Cancer lethality is a result of metastasis—the process in which cancer cells transfer from their original location to distal organs—and metastatic cancer cells are more malignant and resistant to anticancer drugs [14]. The success of metastasis is regulated by a process called epithelial-mesenchymal transition (EMT). EMT has also been shown to occur during the initiation of metastasis as cancer progresses [15]. Several protein markers are known to mediate cancer mobility during the EMT process. For example, fibronectin, which is a component of the extracellular matrix (ECM) and a ligand for integrins outside cells, participates in wound healing and embryonic development [16]. By activating its downstream integrin β1/FAK signaling pathway, fibronectin promotes cell adhesion and migration [17]. Integrin β1 is a transmembrane receptor that mediates the attachment between tumor cells and their surroundings, such as stromal cells or the extracellular matrix. Fibronectin couples with other α-type integrins to transmit extracellular signals and activate FAK [18].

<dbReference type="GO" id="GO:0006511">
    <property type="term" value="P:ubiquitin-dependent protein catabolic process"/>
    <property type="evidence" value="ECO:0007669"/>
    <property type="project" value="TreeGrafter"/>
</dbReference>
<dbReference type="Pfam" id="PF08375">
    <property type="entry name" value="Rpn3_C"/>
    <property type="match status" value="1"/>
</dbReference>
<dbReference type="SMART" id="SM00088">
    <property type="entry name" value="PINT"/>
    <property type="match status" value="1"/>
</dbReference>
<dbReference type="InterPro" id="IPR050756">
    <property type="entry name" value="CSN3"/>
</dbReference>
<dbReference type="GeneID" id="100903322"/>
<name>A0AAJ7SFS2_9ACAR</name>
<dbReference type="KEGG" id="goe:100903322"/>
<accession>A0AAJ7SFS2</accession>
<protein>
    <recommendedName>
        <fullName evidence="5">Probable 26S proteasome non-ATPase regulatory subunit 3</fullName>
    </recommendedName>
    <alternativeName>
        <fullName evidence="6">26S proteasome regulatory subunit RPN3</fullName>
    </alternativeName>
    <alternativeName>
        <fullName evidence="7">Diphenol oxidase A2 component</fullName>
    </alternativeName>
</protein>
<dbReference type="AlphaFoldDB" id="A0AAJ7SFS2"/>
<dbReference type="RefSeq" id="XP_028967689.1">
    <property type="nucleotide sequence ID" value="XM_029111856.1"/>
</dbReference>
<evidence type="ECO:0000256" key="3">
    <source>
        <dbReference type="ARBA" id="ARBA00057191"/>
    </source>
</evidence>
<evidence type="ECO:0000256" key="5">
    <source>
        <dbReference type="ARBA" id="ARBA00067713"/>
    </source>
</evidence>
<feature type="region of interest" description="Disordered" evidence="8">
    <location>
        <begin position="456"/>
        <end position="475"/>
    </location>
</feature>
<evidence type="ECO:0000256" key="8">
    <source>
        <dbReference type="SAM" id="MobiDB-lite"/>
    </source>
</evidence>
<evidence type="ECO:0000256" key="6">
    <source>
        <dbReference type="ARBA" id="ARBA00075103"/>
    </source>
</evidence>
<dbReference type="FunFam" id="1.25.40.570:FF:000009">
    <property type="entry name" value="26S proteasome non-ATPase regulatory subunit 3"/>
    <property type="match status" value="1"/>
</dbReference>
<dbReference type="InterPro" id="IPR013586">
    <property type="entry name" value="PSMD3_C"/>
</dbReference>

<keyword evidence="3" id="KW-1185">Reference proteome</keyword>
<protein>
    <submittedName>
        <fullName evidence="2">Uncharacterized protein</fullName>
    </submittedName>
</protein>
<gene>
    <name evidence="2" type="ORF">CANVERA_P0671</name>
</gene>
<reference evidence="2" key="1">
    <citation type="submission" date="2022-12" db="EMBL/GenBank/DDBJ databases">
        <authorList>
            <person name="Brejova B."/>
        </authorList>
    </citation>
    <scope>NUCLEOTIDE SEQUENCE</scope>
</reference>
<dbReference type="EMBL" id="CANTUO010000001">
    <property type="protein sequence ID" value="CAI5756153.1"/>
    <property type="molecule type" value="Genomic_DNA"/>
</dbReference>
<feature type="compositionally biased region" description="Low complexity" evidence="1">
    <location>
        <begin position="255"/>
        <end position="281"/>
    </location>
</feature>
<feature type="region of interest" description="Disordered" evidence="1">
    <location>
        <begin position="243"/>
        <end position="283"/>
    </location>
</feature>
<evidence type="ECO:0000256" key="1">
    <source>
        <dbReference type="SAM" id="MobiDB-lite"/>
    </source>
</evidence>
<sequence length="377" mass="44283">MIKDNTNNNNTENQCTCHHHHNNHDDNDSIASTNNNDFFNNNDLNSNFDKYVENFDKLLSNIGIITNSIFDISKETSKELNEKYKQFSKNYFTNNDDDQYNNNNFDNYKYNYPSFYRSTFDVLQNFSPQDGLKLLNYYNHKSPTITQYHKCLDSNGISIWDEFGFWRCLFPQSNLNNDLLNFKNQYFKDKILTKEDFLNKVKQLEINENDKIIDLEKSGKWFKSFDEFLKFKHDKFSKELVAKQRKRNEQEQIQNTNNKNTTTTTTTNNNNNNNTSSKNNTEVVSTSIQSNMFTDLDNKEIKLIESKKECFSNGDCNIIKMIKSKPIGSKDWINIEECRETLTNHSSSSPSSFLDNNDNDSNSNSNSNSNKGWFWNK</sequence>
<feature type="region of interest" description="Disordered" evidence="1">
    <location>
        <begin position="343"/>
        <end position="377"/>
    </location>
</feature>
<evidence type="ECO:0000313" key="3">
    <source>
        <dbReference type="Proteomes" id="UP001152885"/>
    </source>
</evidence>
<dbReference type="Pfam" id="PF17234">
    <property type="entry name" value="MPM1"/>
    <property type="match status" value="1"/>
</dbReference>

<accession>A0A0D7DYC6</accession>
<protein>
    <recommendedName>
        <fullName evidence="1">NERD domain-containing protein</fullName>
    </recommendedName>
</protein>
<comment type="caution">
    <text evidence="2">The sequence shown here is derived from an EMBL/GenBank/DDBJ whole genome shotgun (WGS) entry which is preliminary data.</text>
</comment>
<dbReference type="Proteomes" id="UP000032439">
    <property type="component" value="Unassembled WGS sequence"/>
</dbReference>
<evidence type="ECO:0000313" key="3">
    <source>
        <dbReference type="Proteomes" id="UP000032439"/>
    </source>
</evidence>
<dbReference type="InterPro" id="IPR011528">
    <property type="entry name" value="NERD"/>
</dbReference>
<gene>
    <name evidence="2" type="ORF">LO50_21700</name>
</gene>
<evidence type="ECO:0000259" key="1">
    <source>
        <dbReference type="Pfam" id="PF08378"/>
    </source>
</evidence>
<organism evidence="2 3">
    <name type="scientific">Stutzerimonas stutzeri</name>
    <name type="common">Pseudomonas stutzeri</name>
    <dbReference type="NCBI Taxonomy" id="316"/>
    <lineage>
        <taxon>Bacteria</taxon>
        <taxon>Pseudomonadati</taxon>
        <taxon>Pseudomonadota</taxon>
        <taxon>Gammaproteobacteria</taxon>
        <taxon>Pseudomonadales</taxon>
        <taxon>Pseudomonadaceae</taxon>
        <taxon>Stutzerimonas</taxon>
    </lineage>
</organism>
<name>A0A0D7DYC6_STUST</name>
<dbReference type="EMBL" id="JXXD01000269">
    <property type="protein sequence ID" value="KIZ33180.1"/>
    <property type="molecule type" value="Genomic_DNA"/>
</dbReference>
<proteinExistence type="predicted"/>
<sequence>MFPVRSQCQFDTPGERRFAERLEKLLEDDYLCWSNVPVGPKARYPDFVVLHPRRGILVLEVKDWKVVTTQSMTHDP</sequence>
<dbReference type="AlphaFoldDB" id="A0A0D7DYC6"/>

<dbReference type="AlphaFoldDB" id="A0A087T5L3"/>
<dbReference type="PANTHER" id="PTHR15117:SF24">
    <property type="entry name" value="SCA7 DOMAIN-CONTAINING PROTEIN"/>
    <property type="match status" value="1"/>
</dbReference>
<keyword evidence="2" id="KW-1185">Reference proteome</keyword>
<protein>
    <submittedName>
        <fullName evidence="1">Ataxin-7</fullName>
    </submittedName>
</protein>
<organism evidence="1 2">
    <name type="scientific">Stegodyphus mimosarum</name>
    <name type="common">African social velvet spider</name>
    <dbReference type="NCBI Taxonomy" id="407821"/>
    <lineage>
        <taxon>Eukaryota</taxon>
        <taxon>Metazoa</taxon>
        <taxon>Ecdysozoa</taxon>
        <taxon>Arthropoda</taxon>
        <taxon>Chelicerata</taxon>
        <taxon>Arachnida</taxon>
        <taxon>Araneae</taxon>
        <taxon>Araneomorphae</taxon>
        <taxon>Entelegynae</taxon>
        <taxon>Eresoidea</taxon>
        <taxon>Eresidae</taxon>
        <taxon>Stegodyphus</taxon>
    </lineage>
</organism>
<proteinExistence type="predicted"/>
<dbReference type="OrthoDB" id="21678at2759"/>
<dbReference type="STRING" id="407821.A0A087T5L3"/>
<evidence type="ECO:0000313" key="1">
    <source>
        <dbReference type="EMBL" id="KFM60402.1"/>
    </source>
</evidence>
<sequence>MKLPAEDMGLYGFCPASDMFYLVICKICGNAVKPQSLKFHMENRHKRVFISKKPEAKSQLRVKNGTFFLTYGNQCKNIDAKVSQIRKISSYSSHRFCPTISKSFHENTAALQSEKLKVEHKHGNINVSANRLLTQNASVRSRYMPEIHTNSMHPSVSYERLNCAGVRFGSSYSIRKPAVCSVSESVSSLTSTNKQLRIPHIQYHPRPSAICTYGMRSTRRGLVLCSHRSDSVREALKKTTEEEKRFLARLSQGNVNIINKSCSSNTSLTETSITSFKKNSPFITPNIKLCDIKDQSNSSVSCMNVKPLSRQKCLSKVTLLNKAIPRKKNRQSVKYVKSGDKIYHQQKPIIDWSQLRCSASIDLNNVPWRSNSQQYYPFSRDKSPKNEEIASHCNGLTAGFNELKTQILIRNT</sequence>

ARNT expression is required for tumor cell growth in most cancers [19, 20]; therefore, ARNT is considered a target for cancer therapy. However, its role during metastasis has not been investigated under normoxic conditions. To characterize the potential function of ARNT in the regulation of metastasis under normoxic conditions, the effect of ARNT on tumor metastasis was evaluated in cancer cell lines and human cancer tissues. Our study demonstrates that the loss of ARNT induces a cascade of events, which results in a pro-metastatic phenotype in colorectal cancer. We found that ARNT depletion directly upregulated the fibronectin/integrin β1/FAK signaling axis, which promoted EMT and metastasis. Furthermore, ARNT expression was inversely correlated with cancer stage in human colorectal cancer.